Mental health treatment has evolved over the last three decades and micro dosing has become a controversial topic for the behavioral health community. Whether it’s ketamine, marijuana, or psilocybin mushrooms, there is a growing concern for young adults who are using low doses of mood-altering drugs for depression, acuity performance, and more. At the same time, big pharma is investing in research and development of MDMA compounds, among others. And, since mental health is mostly trial and error, patients respond differently to clinical trials and traditional medications alike. The point is people suffering from mental health problems find themselves feeling desperate to feel better. whether that is working out, meditating, talk therapy, prescription medications or a combination of all.
However, in the last five years, there is a growing movement for the use of hallucinogens, to improve mental health symptoms. People micro dosing use tiny (or micro) amounts of these drugs to improve mood, motivation, and behaviors.
Micro dosing is gaining popularity. And it’s more prevalent as a recreational drug activity than those seeking relief for their disorder. It’s gone from something done behind closed doors—to mainstream, with many experimenting with psychoactive substances with the expectation of increasing performance, problem solving skills, clarity and well-being. None of this is endorsed or recommended by the FDA, AMA or any other U.S. Government medical agency.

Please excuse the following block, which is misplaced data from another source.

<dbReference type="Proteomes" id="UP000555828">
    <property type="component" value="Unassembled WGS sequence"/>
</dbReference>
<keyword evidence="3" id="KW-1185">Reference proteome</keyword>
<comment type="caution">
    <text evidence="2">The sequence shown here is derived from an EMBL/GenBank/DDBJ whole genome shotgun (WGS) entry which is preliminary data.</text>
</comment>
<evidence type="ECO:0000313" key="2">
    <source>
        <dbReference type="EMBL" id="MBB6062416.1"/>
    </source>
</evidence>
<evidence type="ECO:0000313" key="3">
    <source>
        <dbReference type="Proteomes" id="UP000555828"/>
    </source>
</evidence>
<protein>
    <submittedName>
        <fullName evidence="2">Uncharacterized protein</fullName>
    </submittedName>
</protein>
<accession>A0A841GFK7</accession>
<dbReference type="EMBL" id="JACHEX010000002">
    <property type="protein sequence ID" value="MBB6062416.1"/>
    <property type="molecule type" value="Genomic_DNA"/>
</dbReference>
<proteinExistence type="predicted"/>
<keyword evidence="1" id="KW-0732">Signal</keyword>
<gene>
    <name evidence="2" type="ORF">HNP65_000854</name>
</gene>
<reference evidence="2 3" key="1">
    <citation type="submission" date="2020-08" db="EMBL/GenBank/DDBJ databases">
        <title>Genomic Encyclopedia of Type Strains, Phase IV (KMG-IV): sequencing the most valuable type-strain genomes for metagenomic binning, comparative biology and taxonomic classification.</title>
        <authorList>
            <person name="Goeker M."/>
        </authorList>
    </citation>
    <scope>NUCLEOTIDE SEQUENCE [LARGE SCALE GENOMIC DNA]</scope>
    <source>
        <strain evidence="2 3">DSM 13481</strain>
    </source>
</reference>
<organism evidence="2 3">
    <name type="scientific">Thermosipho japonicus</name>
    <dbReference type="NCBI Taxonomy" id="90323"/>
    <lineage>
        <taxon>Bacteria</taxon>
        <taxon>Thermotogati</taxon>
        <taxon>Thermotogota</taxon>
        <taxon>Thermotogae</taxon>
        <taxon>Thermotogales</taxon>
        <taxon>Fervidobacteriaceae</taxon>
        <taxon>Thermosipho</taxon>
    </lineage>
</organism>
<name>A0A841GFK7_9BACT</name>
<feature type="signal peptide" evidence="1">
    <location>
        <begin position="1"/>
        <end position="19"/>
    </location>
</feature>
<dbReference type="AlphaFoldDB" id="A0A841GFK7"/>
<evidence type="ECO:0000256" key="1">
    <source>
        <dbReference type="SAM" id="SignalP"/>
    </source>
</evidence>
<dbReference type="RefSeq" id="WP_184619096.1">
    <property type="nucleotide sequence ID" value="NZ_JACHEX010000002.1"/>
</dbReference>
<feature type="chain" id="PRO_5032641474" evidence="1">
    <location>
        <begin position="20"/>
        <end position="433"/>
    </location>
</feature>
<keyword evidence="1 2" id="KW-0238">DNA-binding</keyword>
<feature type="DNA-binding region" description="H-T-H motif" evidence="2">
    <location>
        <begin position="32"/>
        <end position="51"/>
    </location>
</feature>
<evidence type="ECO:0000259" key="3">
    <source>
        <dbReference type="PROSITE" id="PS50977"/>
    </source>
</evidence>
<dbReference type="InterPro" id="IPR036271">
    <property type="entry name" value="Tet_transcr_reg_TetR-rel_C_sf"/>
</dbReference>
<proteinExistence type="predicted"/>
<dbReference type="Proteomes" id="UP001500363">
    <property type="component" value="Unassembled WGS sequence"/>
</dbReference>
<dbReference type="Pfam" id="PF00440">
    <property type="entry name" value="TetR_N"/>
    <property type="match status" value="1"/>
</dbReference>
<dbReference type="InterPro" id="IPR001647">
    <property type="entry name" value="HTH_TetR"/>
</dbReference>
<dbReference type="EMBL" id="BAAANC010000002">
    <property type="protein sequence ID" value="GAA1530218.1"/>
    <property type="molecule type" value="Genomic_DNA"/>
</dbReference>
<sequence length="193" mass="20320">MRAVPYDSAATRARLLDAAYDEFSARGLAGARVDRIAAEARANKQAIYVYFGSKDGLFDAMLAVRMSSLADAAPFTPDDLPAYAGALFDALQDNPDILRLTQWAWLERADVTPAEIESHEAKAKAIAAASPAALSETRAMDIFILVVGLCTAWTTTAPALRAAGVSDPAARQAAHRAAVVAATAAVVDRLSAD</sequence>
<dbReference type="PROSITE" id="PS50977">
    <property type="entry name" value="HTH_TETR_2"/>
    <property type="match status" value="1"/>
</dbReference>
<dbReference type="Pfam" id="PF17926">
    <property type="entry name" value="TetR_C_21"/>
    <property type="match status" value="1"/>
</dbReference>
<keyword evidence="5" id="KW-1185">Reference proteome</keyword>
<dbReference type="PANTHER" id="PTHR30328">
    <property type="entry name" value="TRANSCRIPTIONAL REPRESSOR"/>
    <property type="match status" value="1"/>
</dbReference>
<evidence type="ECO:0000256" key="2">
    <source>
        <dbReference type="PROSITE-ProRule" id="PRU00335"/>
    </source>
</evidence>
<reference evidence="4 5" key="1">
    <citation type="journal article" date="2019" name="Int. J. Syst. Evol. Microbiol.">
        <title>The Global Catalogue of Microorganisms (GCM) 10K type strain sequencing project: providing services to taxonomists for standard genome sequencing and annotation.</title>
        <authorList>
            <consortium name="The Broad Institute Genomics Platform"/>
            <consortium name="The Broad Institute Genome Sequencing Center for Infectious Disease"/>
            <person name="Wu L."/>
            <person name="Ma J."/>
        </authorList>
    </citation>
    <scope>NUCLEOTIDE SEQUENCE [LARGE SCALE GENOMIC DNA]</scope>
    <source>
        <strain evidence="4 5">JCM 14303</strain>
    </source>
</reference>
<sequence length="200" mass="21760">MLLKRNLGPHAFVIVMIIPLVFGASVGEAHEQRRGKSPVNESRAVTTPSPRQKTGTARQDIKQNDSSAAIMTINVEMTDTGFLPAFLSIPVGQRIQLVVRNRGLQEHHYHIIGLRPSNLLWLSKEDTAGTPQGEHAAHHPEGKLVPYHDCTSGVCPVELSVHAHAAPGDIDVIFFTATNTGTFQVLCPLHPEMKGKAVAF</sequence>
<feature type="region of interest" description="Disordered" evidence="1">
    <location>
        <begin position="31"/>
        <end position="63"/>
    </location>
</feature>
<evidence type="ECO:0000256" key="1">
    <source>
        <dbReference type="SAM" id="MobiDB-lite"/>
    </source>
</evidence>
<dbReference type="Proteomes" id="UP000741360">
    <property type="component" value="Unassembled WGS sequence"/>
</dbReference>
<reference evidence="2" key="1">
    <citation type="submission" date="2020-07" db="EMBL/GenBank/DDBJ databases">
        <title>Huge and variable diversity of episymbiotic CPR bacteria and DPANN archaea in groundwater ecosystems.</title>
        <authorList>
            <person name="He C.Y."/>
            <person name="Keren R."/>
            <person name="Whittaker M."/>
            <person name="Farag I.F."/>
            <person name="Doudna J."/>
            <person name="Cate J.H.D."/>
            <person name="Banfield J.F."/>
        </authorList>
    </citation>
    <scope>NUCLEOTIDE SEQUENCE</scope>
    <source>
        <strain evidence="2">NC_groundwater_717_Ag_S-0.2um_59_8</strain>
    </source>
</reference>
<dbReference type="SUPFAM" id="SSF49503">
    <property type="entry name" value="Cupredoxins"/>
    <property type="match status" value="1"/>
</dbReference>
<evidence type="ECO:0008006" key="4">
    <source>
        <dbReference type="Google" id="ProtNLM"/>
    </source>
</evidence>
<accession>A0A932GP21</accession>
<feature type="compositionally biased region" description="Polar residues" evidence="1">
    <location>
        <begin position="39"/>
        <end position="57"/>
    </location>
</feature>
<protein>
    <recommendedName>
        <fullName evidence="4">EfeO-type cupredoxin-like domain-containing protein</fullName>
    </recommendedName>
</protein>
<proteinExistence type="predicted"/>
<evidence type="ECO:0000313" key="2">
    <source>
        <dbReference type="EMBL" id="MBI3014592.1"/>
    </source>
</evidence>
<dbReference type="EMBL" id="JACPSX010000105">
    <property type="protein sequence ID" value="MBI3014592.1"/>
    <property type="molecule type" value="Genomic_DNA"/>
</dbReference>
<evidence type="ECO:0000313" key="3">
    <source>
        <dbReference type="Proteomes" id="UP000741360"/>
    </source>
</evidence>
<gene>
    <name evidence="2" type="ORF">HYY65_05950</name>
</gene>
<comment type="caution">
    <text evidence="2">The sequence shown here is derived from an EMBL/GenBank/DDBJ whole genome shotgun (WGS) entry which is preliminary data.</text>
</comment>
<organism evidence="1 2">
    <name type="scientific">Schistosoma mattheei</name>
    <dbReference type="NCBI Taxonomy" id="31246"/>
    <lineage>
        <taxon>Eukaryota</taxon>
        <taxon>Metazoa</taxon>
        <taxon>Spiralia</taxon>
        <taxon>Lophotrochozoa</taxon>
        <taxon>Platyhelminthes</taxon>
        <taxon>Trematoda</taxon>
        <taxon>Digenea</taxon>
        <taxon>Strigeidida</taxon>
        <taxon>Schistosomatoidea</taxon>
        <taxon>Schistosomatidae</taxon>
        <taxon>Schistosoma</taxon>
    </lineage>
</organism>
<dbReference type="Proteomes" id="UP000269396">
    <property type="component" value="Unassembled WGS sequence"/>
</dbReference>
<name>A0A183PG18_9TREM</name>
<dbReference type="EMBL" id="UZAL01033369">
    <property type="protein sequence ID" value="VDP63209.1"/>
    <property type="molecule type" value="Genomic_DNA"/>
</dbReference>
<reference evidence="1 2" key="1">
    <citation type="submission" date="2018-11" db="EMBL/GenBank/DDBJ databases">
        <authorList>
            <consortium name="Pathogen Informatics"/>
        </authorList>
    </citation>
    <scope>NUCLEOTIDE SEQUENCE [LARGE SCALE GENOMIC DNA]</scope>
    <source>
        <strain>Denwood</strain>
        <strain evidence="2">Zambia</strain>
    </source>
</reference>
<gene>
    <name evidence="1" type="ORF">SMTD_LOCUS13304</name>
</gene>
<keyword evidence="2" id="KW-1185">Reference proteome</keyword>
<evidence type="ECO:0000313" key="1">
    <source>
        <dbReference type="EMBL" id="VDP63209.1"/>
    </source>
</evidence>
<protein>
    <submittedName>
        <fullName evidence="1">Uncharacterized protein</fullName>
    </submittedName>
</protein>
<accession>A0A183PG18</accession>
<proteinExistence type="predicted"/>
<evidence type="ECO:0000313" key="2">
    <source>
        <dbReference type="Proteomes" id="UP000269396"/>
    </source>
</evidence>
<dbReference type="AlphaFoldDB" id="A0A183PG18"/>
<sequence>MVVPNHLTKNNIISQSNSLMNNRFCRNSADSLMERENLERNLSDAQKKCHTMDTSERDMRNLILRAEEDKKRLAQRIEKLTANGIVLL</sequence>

What is Micro Dosing?
Simply stated, it is using tiny amounts of what is believed a therapeutic dose to draw a positive experience or reaction. This means taking about 10% of what is a commonly accepted dose.
When a person takes small doses, the goal is to welcome some of the desired effects without getting “high.” Sounds straightforward? Advocates profess that this regimen can not only enhance performance, it can also correct mood and mental health disorders like anxiety and depression. Unfortunately, there isn’t enough long-term research to accurately establish this conclusion, which is why the medical community is a bit leery. In fact, the preponderance of research is anecdotal from individuals and NOT clinically approved FDA trials.
Popular Micro Dose Drugs
From psychedelics, THC, to stimulants, most of drugs used are illicit or scheduled substances, such as:
- psilocybin mushrooms
- MDMA (molly, ecstasy)
Use of these substances is not only illegal in most states, but they may be unsafe without any regulatory oversight of production. Remember, we live in the age of fentanyl being substituted into counterfeit pills making anything procured on the streets suspect. While emergency room data is mostly anecdotal, adverse effects from micro dosing can include headaches, gastrointestinal issues, increased anxiety, or risk of self-harm. Most severely, cannabinoid hyperemesis syndrome (CHS) can cause uncontrolled, protracted vomiting sending most people to hospitals for medical care.
While micro dosing may well be part of the future of mental health care, there is simply not enough long-term research to conclude it’s safety and overall efficacy.
About Samba Recovery
Samba Recovery provides PHP, IOP, and outpatient addiction programs for the entire Atlanta Metro area. We have a special environment of clinicians and peers who will help you to create an individualized treatment plan for your goals. We accept most major health insurance. Call us today at 888.505.8279.